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We all know that feeling. You know the exact solution for a problem that has been a pain in your ... side for what feels like forever. But your solution costs money or time or needs sign-off from a boss or maybe even a CFO.
What is that secret to getting that buy in from the top? Well, if you listen to a conversation with Corinne, you're going to find out. During our chat, Corinne takes us through her career in business development, how to craft the perfect pitch and how she learned to advocate for her own expertise along the way.
Senior Manager, Solutions Architect
Blair Cohen: What made you want to go to law school?
Corrine Cartwright: I think it was the idea of advocating for people, understanding their scenario, and telling a story that ultimately gets you to an end result that is either equally great or equally terrible for both sides. The storytelling and the problem solving put together, I think, is what drew me to this field.
Oh, wow. And you do a lot of that, advocating and problem solving and figuring out exactly what people need in your current role.
Early in my career I was very much trying to make friends and figure things out. I was in a new city and making these deposits into my friendships, into my colleagues, into the projects and the work that I was doing and not really expecting anything in return. I read this book five or maybe ten years ago that a mentor gave me called Give and Take. It talks about this principle of giving your work, your time, your energy into your community, into your friendships, into your family, and not really expecting anything back. And what I found is over the years, it comes back in spades, right? You can't put a price on somebody doing a favor for you. You can't put a price on somebody taking time out of their day to listen to you. And you make a lot of friends along the way, living like that. So for me, building those relationships, being able to really help people solve their problems is something that I really enjoy.
What would you count as one of those “deposits” you’re making?
Say you know your colleague or your client or your friend or somebody or working on the project was complaining about something a week ago. Pick up the phone or open a Teams chat or text and say, “Hey, how are you doing? Is everything going alright?”
Another example is going the extra mile on a client's business review; maybe they're really nervous about presenting to their boss, so you can offer to help: “Hey, would you want to run that through with me?”
Just put in these investments of time and it brings a lot back to you as well, as the giver, to feel like you helped somebody. And the receiver, too; I know how I feel when other people have done that for me. I feel great when somebody calls me and says, “Hey, friend, you seem really busy and all over the place. Let’s chat for five minutes and catch up.”
Corinne, what would you tell someone who doesn't feel like a natural storyteller or like they’re good at pitching, but wants to work in this field, successfully delivering solutions that blend technology and the law, like you do?
It doesn't happen overnight. You have to start by thinking about your story, about your experiences, about what the audience you're talking to cares about—and craft it from there. So if you're a project manager and you're looking to get into management, or you're trying to sell somebody on using a new technology that's maybe a little cutting edge for their conservative likes, go through your bank of stories, consider your lens on this problem, and be brave enough to say: I really believe that this technology is going to prevent a problem or make this project exponentially more efficient. Think about those experiences you've had, because that's really powerful information to portray to somebody, especially someone non-technical, who maybe is scared of this tech or that risky endeavor to buy new software or try something new. If you have confidence in yourself and you rely on your experiences and you give them your lens, that's really powerful. It’s about honest, transparent communication about why you believe this is going to be the right thing to do.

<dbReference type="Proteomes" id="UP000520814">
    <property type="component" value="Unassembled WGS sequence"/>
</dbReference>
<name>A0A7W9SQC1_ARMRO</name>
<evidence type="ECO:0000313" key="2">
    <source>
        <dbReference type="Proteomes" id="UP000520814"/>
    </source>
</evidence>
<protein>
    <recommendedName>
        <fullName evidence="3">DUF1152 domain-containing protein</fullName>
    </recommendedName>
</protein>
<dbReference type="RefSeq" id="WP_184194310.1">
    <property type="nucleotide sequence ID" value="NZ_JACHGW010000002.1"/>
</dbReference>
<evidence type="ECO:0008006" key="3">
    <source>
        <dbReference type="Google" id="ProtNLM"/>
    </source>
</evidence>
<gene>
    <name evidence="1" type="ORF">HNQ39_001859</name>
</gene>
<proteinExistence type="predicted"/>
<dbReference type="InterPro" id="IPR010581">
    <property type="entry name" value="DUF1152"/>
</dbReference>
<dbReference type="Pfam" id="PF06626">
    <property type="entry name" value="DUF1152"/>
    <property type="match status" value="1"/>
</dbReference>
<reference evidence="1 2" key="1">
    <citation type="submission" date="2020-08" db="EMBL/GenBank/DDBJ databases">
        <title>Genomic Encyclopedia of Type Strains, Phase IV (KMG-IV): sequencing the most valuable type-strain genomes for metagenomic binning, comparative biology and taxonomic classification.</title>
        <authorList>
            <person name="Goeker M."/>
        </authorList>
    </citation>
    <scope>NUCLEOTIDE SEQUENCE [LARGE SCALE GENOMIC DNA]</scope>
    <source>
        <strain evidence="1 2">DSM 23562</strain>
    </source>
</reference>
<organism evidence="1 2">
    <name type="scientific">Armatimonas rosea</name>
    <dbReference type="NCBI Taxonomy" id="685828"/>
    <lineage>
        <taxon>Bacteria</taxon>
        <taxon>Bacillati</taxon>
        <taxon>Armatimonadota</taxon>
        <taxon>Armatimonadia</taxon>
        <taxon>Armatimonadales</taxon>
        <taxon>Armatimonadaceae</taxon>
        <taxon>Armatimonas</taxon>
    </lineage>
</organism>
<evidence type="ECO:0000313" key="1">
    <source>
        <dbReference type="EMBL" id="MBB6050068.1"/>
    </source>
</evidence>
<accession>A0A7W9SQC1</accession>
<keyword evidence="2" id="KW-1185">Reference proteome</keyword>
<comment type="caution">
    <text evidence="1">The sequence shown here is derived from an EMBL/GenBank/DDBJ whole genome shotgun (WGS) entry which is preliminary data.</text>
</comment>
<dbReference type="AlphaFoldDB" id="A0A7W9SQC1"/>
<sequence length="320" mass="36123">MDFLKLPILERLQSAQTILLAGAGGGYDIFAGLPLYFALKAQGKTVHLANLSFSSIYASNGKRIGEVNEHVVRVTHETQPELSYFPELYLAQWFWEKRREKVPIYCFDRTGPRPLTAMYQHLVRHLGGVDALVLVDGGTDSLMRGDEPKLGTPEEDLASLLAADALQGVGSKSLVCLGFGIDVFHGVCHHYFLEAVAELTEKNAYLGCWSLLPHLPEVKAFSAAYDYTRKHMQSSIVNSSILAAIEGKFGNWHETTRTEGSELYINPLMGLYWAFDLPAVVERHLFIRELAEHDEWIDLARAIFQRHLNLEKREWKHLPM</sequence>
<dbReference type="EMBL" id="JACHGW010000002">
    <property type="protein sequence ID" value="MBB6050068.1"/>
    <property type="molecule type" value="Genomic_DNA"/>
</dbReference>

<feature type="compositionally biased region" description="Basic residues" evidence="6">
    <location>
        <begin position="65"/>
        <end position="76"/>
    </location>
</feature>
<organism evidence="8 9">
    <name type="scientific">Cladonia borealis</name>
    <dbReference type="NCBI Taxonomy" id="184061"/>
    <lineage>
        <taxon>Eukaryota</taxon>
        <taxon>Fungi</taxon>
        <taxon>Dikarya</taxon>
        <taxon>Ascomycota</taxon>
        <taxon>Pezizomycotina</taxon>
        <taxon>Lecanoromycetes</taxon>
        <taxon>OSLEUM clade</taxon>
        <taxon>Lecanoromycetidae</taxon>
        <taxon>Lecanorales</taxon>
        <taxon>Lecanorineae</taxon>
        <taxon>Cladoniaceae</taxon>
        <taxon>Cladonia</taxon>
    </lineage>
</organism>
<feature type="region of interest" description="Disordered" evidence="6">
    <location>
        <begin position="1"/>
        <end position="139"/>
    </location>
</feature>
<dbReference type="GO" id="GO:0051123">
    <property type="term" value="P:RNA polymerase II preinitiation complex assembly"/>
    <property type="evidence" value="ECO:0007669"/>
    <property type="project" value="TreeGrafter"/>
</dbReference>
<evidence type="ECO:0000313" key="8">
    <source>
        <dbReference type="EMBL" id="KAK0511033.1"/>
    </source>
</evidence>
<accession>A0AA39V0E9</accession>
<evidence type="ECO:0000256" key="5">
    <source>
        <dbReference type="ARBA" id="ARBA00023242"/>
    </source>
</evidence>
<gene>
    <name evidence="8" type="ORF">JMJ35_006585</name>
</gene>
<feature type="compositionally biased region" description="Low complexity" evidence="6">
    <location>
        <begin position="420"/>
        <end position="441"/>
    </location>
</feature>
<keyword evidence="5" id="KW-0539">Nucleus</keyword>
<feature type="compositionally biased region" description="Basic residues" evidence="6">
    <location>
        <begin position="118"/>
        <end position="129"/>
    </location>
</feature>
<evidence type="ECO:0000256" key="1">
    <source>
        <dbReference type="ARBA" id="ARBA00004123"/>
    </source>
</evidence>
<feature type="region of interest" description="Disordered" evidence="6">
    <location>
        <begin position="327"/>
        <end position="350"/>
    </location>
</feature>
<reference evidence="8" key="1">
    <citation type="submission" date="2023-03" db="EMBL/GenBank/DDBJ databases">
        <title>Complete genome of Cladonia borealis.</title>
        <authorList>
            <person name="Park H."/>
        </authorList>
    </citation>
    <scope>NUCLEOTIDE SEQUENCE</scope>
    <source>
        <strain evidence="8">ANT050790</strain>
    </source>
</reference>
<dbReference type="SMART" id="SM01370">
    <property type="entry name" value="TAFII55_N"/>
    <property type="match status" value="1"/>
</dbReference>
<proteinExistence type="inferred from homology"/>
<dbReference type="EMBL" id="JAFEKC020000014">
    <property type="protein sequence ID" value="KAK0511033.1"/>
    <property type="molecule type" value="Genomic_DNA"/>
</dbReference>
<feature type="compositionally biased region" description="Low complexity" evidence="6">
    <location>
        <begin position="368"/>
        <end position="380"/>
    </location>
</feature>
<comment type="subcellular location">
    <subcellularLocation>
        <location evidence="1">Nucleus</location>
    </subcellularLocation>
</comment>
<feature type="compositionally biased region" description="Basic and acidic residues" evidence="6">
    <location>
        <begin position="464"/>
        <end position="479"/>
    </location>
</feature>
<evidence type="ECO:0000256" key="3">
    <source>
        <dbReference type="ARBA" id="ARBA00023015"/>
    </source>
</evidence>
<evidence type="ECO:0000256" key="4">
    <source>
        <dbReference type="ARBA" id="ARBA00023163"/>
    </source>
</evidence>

That reminds me of this idea of selling yourself knowing you'll be hired for your perspective, your subject matter expertise. So show it!
Yes! I think women can have a really hard time with that. I've read studies showing we're really good at advocating for other people and for our projects, but not necessarily for ourselves—which I think I definitely fall into that category. Have you ever been in a conversation with somebody and you're complaining or talking about how things are going wrong, and you're giving yourself bad advice? And your friend turns around and looks at you and says, “Is that the advice you would give me if I was the one with this problem?”
We need to give ourselves the confidence to see that our experiences are enough and they are important. I remember being a young project manager and thinking, “Well, we used that idea on that other project. But this is a big partner. He's not gonna want to listen to me talk about this crazy technology.” But if you invest the energy to learn to translate it, put it into a language they understand, and be able to craft that message in a way that makes sense to the person who’s listening? That can be really, really powerful, and you can start to build yourself a reputation for being somebody who knows. And I think it's something we don't do enough of.